arkTX = BlockchainTransaction
&#10005

arkTX = BlockchainTransaction[<|

   "BlockchainBase" -> {"ARK", "Devnet"},
   "Recipient" -> "DLesojAmpcA4jQbJDz5JKQ73k1RervJwfi",
   "Fee" -> 500000,
   "Amount" -> 5000000, "TransactionCount" -> 1|>]

BlockchainTransactionSign
&#10005

BlockchainTransactionSign[arkTX,
 PrivateKey[
  Association["Type" -> "EllipticCurve", "CurveName" -> "secp256k1",
   "PublicCurvePoint" ->
{104531630294965477234702932341314658269653137311559363531300075335186\
469390907,
     10640048778270064292136312118618106290978266224313779661960878181\
1804637106603},
   "PrivateMultiplier" ->
    462334184832703249382743573975806080334034824670864224636440700338\
84386623284, "Compressed" -> True,
   "PublicByteArray" ->
    ByteArray[{3, 231, 26, 206, 92, 80, 143, 224, 194, 24, 207, 131,
      164, 219, 131, 21, 1, 243, 142, 42, 166, 89, 103, 207, 196, 217,
       90, 115, 24, 134, 168, 138, 59}],
   "PrivateByteArray" ->
    ByteArray[{102, 55, 48, 2, 13, 244, 228, 151, 216, 47, 103, 217,
      53, 81, 190, 188, 237, 119, 237, 194, 2, 245, 72, 113, 217, 50,
      144, 69, 50, 10, 255, 52}]]]]

You can also use digital signatures to sign and verify images or any arbitrary Wolfram Language expression:

GenerateDigitalSignature
&#10005

GenerateDigitalSignature[\!\(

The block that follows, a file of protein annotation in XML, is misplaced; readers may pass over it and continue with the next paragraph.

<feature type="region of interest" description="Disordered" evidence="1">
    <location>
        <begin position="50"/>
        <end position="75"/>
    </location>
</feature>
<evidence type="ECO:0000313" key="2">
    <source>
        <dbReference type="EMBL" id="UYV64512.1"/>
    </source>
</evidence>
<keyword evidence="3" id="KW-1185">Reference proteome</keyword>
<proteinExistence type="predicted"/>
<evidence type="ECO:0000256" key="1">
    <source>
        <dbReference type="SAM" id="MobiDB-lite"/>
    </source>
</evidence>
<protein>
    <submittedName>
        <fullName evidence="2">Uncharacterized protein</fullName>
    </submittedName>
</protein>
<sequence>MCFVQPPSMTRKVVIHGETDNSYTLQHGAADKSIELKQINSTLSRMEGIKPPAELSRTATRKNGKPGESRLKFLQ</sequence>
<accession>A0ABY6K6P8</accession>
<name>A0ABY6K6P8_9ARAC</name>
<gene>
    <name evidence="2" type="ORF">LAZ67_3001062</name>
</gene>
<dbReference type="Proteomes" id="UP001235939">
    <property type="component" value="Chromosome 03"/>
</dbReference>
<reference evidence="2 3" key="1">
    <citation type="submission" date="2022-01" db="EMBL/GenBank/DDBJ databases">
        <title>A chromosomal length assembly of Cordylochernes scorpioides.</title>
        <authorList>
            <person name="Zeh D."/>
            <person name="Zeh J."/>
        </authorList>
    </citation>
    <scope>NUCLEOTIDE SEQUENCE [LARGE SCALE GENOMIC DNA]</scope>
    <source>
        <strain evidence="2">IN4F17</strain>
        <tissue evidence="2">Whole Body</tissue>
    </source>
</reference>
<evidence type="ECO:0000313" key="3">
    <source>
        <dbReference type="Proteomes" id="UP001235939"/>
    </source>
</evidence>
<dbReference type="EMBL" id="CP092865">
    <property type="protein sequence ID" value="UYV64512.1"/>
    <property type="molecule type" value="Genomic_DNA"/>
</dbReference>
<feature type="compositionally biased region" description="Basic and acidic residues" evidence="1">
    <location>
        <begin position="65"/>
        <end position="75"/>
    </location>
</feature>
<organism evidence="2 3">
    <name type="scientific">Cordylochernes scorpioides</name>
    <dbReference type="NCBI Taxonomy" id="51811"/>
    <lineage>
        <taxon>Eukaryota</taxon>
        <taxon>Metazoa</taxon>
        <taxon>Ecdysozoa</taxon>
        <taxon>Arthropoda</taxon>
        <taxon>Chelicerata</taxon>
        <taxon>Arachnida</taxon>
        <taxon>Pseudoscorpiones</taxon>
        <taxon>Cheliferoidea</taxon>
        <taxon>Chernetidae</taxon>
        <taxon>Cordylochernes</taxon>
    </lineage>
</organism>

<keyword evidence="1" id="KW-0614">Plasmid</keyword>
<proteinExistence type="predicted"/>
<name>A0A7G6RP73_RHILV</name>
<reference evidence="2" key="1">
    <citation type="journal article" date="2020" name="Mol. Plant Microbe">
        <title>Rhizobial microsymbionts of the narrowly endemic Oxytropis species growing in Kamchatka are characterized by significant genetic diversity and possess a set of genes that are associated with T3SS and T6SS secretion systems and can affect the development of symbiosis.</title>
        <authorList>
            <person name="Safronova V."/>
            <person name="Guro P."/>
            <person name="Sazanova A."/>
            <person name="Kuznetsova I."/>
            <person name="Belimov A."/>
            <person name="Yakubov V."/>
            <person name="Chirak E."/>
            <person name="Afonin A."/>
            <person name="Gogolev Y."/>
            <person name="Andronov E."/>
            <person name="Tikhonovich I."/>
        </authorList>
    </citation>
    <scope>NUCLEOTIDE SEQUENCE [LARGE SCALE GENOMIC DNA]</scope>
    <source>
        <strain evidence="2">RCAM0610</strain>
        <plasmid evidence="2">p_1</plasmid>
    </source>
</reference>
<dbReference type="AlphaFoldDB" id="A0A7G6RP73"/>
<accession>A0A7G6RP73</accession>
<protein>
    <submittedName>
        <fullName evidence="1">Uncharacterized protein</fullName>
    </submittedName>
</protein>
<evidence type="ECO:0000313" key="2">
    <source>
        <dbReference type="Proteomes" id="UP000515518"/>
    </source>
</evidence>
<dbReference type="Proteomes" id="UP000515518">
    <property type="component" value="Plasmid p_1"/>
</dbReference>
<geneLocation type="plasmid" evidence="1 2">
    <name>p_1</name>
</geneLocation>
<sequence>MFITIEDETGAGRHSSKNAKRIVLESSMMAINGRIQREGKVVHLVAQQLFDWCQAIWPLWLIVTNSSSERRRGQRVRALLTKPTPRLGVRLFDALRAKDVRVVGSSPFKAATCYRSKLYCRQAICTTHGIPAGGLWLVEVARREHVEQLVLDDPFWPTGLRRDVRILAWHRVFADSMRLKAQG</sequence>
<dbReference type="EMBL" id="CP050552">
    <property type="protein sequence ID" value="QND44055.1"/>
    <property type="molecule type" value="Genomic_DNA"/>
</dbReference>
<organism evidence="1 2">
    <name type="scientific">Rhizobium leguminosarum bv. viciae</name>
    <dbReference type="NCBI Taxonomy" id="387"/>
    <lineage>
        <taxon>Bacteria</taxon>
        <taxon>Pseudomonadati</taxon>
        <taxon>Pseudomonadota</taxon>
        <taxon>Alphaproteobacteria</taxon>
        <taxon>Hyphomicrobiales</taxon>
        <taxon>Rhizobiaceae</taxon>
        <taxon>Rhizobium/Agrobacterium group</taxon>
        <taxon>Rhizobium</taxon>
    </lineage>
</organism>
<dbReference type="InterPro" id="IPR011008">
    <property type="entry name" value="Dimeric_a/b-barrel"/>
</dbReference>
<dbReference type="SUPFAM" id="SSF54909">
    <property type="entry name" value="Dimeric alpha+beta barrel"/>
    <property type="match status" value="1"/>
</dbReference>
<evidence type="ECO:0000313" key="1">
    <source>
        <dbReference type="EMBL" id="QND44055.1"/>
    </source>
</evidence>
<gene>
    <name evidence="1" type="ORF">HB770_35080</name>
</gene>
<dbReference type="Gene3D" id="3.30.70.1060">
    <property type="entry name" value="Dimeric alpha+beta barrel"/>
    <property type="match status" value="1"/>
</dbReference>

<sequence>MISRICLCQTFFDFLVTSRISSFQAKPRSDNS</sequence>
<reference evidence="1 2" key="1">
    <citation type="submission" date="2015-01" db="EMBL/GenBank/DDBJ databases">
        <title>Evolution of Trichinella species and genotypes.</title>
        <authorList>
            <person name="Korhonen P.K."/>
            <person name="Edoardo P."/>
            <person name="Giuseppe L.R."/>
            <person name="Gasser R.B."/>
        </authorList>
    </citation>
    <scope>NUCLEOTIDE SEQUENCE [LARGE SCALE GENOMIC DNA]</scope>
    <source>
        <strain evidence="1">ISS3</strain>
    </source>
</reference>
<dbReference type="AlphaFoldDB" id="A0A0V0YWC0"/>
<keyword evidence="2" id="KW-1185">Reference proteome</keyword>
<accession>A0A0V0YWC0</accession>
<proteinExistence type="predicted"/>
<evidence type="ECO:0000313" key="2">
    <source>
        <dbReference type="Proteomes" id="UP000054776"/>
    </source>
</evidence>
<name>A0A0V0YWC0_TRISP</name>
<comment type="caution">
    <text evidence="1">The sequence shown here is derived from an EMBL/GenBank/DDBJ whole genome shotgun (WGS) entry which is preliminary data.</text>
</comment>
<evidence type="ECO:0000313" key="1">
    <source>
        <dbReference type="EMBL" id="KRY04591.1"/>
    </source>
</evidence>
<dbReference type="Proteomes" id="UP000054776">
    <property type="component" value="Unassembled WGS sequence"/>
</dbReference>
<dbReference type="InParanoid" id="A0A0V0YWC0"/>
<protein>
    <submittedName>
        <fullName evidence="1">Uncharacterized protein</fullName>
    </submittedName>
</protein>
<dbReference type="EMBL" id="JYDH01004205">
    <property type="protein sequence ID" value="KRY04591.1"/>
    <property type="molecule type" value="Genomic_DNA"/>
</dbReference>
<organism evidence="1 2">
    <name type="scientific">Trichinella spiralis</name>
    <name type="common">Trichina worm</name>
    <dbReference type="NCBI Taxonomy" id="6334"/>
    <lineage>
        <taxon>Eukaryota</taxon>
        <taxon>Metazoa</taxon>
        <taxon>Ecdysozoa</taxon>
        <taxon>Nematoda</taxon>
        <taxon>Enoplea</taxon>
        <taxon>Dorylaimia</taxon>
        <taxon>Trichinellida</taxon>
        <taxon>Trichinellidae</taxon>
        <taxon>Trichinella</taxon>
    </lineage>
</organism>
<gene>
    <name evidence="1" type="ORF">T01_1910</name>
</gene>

\*SubsuperscriptBox[\(\[Integral]\), \(0\), \(\[Infinity]\)]\(Log[
    x]\ Exp[\(-
\*SuperscriptBox[\(x\), \(2\)]\)] \[DifferentialD]x\)\), PrivateKey[
Association[
  "Type" -> "EllipticCurve", "CurveName" -> "secp256k1",
   "PublicCurvePoint" -> {
    104531630294965477234702932341314658269653137311559363531300075335\
186469390907,
     10640048778270064292136312118618106290978266224313779661960878181\
1804637106603},
   "PrivateMultiplier" -> 46233418483270324938274357397580608033403482\
467086422463644070033884386623284, "Compressed" -> True,
   "PublicByteArray" -> ByteArray[{3, 231, 26, 206, 92, 80, 143, 224,
     194, 24, 207, 131, 164, 219, 131, 21, 1, 243, 142, 42, 166, 89,
     103, 207, 196, 217, 90, 115, 24, 134, 168, 138, 59}],
   "PrivateByteArray" -> ByteArray[{102, 55, 48, 2, 13, 244, 228, 151,
      216, 47, 103, 217, 53, 81, 190, 188, 237, 119, 237, 194, 2, 245,
      72, 113, 217, 50, 144, 69, 50, 10, 255, 52}]]]]

“Know Your Keys”

We’ve greatly expanded user flexibility and freedom with public and private key objects. In Version 12.1, PrivateKey and PublicKey can compute all of the necessary parts of a key from an arbitrary value.

Access the public key of any blockchain transaction sender on Bitcoin, Ethereum or ARK:

BlockchainTransactionData
&#10005

BlockchainTransactionData[
"a93bfdff6679bc38cfdcd16cc38e34513fa2ee97186864e22cac5723864cde13",
"SenderPublicKey", BlockchainBase -> "Ethereum"]

Use your own keys generated outside of the Wolfram ecosystem by pasting the necessary value (e.g. as a hex string). PrivateKey and PublicKey will do the rest of the work:

private = PrivateKey
&#10005

private =
 PrivateKey[<|"Type" -> "EllipticCurve",
   "PrivateHexString" ->
    "E9873D79C6D87DC0FB6A5778633389F4453213303DA61F20BD67FC233AA33262"|>]

public = PublicKey
&#10005

public = PublicKey[private]

To experiment with the mathematical properties of private and public keys, you could specify an arbitrary value:

PrivateKey
&#10005

PrivateKey[<|"Type" -> "EllipticCurve", "PrivateMultiplier" -> 100|>]